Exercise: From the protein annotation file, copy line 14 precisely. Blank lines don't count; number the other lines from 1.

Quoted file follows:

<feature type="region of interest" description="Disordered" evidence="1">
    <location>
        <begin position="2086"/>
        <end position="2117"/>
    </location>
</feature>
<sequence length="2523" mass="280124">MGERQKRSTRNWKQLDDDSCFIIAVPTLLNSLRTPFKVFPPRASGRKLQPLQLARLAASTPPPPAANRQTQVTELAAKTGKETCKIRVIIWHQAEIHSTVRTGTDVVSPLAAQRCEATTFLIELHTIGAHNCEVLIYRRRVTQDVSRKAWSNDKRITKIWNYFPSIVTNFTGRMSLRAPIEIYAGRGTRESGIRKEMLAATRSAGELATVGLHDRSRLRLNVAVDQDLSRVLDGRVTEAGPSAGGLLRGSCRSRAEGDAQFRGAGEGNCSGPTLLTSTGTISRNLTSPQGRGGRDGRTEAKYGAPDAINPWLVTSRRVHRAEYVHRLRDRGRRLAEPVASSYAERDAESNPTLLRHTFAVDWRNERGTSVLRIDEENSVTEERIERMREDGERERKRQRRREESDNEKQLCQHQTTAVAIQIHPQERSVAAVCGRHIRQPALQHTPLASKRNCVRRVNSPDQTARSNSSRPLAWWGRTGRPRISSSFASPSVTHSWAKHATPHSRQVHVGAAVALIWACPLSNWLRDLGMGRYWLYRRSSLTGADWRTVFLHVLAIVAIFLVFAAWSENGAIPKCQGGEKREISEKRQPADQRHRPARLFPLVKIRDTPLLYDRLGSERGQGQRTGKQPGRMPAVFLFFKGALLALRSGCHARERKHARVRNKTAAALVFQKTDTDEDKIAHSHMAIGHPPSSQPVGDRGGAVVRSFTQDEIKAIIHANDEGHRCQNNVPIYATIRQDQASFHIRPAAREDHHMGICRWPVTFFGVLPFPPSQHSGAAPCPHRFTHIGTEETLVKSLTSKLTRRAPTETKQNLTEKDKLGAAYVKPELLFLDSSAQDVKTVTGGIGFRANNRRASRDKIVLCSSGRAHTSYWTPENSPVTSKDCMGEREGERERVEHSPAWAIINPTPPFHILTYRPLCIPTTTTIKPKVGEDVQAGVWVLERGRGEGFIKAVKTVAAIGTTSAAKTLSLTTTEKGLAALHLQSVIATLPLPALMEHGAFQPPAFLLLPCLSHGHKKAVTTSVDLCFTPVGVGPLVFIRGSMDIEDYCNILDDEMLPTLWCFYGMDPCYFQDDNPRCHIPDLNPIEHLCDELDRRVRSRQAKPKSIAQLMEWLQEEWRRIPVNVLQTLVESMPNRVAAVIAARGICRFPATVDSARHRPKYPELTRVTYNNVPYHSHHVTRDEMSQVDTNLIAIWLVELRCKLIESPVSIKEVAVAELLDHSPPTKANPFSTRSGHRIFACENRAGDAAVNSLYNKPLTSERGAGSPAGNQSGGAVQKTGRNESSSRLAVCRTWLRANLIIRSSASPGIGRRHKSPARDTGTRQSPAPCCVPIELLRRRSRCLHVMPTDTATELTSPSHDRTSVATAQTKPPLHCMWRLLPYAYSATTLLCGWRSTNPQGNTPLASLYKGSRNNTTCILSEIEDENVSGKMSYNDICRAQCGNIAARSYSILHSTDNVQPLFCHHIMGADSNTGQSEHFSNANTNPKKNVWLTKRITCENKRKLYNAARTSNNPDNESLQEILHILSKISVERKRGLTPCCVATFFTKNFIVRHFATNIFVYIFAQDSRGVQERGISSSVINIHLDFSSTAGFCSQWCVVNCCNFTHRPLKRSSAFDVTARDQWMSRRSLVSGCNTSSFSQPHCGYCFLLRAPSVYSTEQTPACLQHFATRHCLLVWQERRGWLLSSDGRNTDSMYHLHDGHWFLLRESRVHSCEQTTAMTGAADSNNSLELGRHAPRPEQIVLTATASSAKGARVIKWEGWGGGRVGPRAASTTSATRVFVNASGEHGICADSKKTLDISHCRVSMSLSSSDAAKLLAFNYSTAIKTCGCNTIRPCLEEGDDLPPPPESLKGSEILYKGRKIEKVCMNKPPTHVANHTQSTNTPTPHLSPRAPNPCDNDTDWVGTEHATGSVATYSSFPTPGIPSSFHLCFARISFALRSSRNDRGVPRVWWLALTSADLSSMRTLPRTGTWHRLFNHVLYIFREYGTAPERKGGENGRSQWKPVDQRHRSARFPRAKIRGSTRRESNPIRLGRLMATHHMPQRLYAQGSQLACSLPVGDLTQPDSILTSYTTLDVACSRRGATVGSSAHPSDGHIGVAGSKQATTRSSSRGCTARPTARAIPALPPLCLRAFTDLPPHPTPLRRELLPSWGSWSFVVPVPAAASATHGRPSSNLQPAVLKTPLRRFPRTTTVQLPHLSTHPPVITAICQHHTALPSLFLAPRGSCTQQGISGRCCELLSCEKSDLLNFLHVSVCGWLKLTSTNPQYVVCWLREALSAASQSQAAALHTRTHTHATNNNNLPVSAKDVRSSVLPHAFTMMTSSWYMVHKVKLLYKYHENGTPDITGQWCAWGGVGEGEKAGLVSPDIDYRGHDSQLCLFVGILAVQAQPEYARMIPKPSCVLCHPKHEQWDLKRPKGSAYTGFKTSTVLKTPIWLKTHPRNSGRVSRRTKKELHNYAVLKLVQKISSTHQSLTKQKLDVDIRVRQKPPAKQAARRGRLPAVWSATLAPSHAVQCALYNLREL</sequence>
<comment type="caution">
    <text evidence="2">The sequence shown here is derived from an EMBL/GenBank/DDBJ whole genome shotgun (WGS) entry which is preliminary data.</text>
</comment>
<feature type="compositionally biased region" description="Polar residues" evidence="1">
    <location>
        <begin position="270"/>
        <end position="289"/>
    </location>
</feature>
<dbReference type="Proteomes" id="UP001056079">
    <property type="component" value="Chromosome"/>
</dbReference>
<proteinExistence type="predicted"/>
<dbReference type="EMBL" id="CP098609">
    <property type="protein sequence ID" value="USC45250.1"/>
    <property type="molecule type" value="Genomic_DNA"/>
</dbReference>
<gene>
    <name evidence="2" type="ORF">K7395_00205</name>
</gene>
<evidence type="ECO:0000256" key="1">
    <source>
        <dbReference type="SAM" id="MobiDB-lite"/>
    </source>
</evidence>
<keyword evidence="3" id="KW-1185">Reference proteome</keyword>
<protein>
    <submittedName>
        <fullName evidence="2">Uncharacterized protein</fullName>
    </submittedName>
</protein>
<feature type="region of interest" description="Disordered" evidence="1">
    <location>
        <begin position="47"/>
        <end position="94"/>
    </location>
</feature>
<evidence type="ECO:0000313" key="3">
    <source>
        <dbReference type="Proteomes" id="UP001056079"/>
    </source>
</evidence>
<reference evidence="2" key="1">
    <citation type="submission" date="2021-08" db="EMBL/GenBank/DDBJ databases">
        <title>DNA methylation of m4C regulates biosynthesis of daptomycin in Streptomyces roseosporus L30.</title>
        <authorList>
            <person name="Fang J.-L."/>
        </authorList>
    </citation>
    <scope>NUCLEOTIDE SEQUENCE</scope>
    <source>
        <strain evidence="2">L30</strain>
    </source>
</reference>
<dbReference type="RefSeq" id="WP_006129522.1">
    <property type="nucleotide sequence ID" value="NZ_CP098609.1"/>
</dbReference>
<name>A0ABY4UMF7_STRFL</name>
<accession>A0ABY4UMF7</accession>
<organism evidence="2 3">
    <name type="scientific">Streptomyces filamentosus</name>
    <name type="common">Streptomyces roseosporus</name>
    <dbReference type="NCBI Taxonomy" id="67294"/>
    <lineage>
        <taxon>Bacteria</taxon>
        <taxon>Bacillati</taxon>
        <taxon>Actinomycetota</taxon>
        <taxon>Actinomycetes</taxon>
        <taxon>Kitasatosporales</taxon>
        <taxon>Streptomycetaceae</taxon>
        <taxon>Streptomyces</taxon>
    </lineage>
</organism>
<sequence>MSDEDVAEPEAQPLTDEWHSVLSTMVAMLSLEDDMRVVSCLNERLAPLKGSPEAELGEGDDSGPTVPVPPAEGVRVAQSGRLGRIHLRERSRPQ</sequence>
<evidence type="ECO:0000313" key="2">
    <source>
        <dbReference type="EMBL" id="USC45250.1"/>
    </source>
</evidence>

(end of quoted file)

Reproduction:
        <end position="289"/>